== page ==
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March 24, 2020 - Coronavirus

A Summary of the Defense Production Act

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Last week, the President announced that he was invoking a Cold War-era law called the Defense Production Act (DPA), 50 U.S.C. §§ 4501 et seq., to ensure the Nation is able to acquire the “health and medical resources needed to respond to the spread of COVID-19, including personal protective equipment and ventilators.”  While some authorities of the DPA are used regularly by the defense industry or in regulating foreign investment in U.S. companies, much of the DPA is unfamiliar to U.S. industries.  To bring you up to speed, we have prepared a short summary of the DPA below.

When passed in 1950, the DPA originally included seven titles outlining the President’s authorities to influence domestic industry in the name of national defense, including military readiness and domestic preparedness for national emergencies.  However, shortly after passage of the Act – and President Truman’s attempt to nationalize the steel industry – several titles were terminated including Titles II (Authority to Requisition and Condemn), IV (Price and Wage Stabilization), V (Settlement of Labor Disputes), and VI (Control of Consumer Real Estate Credit).  These titles were officially repealed in 2009.  Today, the remaining DPA authorities include Title I (Priorities and Allocations), III (Expansion of Productive Capacity and Supply), and VII (General Provisions).  Each of these is discussed in turn below.

Title I, Priorities and Allocation, 50 U.S.C. §§ 4511-18:  This section generally addresses the President’s powers with respect to goods that are already being produced, including the power to (1.) require contractors to prioritize the Federal Government’s orders or contracts over the performance of any other contract or order and (2.) to allocate materials, services, or facilities as necessary to promote the national defense.  While prioritized orders – referred to as “rated” orders using the ratings DO or DX – are common in the defense industry, the President’s allocation powers have not been used since the Cold War (but does serve as the ongoing justification for the Civil Reserve Air Fleet).

The Act provides that these powers are not to be used to “control the general distribution of any material in the civilian market unless the President finds (1) that such material is a scarce and critical material essential to the national defense, and (2) that the requirements of the national defense for such material cannot otherwise be met without creating a significant dislocation of the normal distribution of such material in the civilian market to such a degree as to create appreciable hardship.”  In line with this power, this Title also prohibits the hoarding of scarce materials by individuals and reselling at excessive prices (price gouging).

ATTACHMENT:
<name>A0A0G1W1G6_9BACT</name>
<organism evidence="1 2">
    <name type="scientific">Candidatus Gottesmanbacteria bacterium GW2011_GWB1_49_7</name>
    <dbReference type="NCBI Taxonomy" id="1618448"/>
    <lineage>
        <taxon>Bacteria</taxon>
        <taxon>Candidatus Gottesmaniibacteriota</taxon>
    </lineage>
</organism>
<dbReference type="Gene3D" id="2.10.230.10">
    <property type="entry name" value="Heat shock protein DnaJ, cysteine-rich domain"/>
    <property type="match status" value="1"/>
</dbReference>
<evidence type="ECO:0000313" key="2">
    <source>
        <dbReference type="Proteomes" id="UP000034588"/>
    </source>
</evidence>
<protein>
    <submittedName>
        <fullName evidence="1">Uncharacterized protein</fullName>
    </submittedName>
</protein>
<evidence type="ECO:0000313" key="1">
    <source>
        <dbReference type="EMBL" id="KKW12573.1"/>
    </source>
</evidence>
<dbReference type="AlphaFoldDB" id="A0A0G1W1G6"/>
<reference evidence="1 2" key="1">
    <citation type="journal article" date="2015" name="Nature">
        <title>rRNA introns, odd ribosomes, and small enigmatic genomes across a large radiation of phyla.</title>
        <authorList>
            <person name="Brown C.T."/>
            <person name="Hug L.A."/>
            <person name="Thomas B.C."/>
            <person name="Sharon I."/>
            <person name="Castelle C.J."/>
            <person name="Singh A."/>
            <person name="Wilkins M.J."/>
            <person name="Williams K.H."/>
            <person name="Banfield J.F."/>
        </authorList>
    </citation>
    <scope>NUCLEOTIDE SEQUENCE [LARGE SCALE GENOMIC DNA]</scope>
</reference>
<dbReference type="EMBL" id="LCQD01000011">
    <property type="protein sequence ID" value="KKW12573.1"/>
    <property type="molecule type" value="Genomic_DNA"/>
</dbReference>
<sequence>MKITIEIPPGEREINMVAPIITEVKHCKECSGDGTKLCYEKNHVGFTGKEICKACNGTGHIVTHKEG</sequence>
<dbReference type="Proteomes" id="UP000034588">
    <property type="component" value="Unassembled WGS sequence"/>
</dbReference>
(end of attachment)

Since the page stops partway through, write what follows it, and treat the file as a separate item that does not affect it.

This section also specifically addresses application of this power to the domestic energy market and the prerequisites for using this power to “maximize domestic energy supplies” and outlines certain applications of this power that cannot be used without explicit authorization from Congress, including wage or price controls, requiring private persons to assist in the production of chemical or biological weapons, and rationing of gasoline.

With respect to strengthening domestic capability, the Act also provides that the president “may provide appropriate incentives to develop, maintain, modernize, restore, and expand the productive capacities of domestic sources for critical components, critical technology items, materials, and industrial resources essential for the execution of the national security strategy of the United States.”  This includes taking actions to maintain reliable sources of supply such as restricting solicitations, stockpiling components, etc.

Title III, Expansion of Productive Capacity and Supply, 50 U.S.C. §§ 4531-34:  This section addresses the President’s powers with respect to goods that are not yet in production.  This Title covers the President’s powers to incentivize the domestic industrial base to expand production and supply of materials and goods through:

  • Loan guarantees and loans.  Guarantees may be provided during national emergencies or when certain determinations are made. Loans may be made to the extent financial assistance is not available from private sources.  These loans require appropriations and that several conditions are met;
  • Purchasing or making purchase commitments of industrial resources or critical technology items;
  • Subsidy payments for domestically produced materials; and
  • Installing and purchasing equipment for government and privately owned industrial facilities to expand production capacity.

This Title also establishes the Defense Production Act Fund in order to carry out the provisions of the DPA.

Title IV, Miscellaneous Provisions, 50 U.S.C. §§ 4551-68:  Consistent with its name, this section addresses a wide variety of issues, including:

  • Limited immunity from liability for contractors complying with prioritized orders under the DPA or other DPA-related rules or guidance;
  • Requirements to consider small businesses in any procurements or programs under the DPA;
  • The President’s ability to enter into voluntary agreements and plans of action with private industry (what might otherwise be considered a cartel-style agreement) without anti-trust liability;
  • The President’s power to block foreign mergers that threaten national security; and
  • The President’s authority to hire SMEs to assist in DPA-related determinations.

For more detailed analyses of several DPA-related topics, see our blog.